So 2010 wasn't a good year for baseball teams that claim "Los Angeles" as their home. The Orange County Angels dropped from 97 wins in 2009 to 80 in 2010; the real Los Angeles team dropped from 95 wins to 80. In all the major leagues, only the woeful Mariners suffered a larger dropoff.
When a team hits the skids like that, it's usually a team effort and the Dodgers were no exception, as they plummeted from first in scoring and fourth in ERA to 11th and seventh.
Actually, fourth to seventh isn't exactly a plummet. First to 11th is. It might be more fun to focus on the bullpen, which mostly went from heroes to zeroes, largely thanks to Jonathan Broxton's second-half implosion. But the real issue is the offense, which simply has to make big strides if the Dodgers are going to contend again.
Are enough Dodgers likely to make strides?
At first base, James Loney seems to have settled in as an exactly league-average hitter.
At shortstop, you never know what you'll get from Rafael Furcal. He did hit quite well last season, when he played.
At third base, 36-year-old Casey Blake has been replaced by 37-year-old Casey Blake.
In left field, a squad of fellows replaces a squad of fellows. One member (Manny Ramirez) of last year's squad could really hit. Two members (Marcus Thames and Jay Gibbons) of this year's squad can sort of hit. If this constitutes an upgrade, you'll need a microscope in October to find it.
In center field, the Dodgers will be perfectly wonderful if Matt Kemp continues his up-down-up-down pattern, because this season it's once again Up's turn.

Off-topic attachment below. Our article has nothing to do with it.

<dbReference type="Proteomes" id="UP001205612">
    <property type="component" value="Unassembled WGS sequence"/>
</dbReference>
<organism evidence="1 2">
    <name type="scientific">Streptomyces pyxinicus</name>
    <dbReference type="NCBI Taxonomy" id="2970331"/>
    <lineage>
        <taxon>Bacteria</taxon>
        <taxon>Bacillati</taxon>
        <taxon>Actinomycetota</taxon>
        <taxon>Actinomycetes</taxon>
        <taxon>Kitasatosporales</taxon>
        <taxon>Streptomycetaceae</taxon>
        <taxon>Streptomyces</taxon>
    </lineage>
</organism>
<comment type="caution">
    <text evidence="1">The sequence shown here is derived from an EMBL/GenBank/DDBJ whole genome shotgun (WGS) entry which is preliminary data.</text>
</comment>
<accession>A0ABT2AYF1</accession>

And in right field, Andre Ethier has been almost exactly the same hitter for three years running, and at 29 (next week) he's not likely to take a big step forward.
On balance, then? There's no reason to think the Dodgers will score significantly more runs this year than last year. With the exceptions of Ethier and perhaps Kemp, they just don't have enough outstanding hitters on the roster. And there aren't any outstanding hitters in the farm system.
So maybe it does come back to the pitching. The hitting probably won't be any better than average, which means the pitching will have to be outstanding. And with a rotation built around Clayton Kershaw, Chad Billingsley, Ted Lilly and Hiroki Kuroda, the Dodgers have a great head start toward having the second-best pitching in their division.
So maybe it does come back to the bullpen. In 2009, the Dodgers' 3.14 relief ERA was easily the best in the National League. In 2009, the bullpen dropped to 4.07, 11th in the league.
Don Mattingly has never managed a real professional baseball team before. One of a professional baseball team manager's more difficult chores is running the bullpen, figuring out day after day which of his seven relievers is the right reliever for this particular enemy hitter at this particular moment.
Granted, usually it comes down to the talent of the pitchers rather than when and how they are used.
Here's today's Question, though ... Has Don Mattingly learned enough over the years, sitting next to Joe Torre, to run a championship-caliber bullpen? The answer might determine whether the Dodgers win the National League West by a game or three, or lose it.